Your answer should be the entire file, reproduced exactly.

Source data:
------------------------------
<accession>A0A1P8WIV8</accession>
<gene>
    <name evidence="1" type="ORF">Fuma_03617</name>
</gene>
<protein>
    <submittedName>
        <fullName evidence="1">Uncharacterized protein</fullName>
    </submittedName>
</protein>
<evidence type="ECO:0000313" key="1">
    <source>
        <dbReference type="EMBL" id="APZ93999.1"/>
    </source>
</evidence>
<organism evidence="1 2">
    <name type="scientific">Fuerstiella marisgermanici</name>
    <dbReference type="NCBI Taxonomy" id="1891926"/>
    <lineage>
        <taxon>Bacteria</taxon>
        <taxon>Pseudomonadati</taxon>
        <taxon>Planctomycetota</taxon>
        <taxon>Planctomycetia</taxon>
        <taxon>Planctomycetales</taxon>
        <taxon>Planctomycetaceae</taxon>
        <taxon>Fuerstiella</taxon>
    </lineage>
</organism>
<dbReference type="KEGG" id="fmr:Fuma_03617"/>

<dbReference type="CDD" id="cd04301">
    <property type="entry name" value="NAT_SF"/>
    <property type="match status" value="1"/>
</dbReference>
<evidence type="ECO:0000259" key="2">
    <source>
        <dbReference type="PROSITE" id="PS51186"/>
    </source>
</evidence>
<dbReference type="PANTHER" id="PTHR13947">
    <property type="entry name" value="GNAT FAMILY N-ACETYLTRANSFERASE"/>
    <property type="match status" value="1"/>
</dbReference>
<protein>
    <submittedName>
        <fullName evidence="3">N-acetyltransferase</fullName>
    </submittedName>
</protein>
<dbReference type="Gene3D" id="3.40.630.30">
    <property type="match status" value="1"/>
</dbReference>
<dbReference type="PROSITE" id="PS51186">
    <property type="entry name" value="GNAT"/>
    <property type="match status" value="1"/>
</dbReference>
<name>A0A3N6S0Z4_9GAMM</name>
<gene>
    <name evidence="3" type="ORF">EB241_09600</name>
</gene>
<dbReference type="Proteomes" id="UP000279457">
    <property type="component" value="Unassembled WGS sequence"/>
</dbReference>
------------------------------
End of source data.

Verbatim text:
<accession>A0A1P8WIV8</accession>
<gene>
    <name evidence="1" type="ORF">Fuma_03617</name>
</gene>
<protein>
    <submittedName>
        <fullName evidence="1">Uncharacterized protein</fullName>
    </submittedName>
</protein>
<evidence type="ECO:0000313" key="1">
    <source>
        <dbReference type="EMBL" id="APZ93999.1"/>
    </source>
</evidence>
<organism evidence="1 2">
    <name type="scientific">Fuerstiella marisgermanici</name>
    <dbReference type="NCBI Taxonomy" id="1891926"/>
    <lineage>
        <taxon>Bacteria</taxon>
        <taxon>Pseudomonadati</taxon>
        <taxon>Planctomycetota</taxon>
        <taxon>Planctomycetia</taxon>
        <taxon>Planctomycetales</taxon>
        <taxon>Planctomycetaceae</taxon>
        <taxon>Fuerstiella</taxon>
    </lineage>
</organism>
<dbReference type="KEGG" id="fmr:Fuma_03617"/>

<dbReference type="CDD" id="cd04301">
    <property type="entry name" value="NAT_SF"/>
    <property type="match status" value="1"/>
</dbReference>
<evidence type="ECO:0000259" key="2">
    <source>
        <dbReference type="PROSITE" id="PS51186"/>
    </source>
</evidence>
<dbReference type="PANTHER" id="PTHR13947">
    <property type="entry name" value="GNAT FAMILY N-ACETYLTRANSFERASE"/>
    <property type="match status" value="1"/>
</dbReference>
<protein>
    <submittedName>
        <fullName evidence="3">N-acetyltransferase</fullName>
    </submittedName>
</protein>
<dbReference type="Gene3D" id="3.40.630.30">
    <property type="match status" value="1"/>
</dbReference>
<dbReference type="PROSITE" id="PS51186">
    <property type="entry name" value="GNAT"/>
    <property type="match status" value="1"/>
</dbReference>
<name>A0A3N6S0Z4_9GAMM</name>
<gene>
    <name evidence="3" type="ORF">EB241_09600</name>
</gene>
<dbReference type="Proteomes" id="UP000279457">
    <property type="component" value="Unassembled WGS sequence"/>
</dbReference>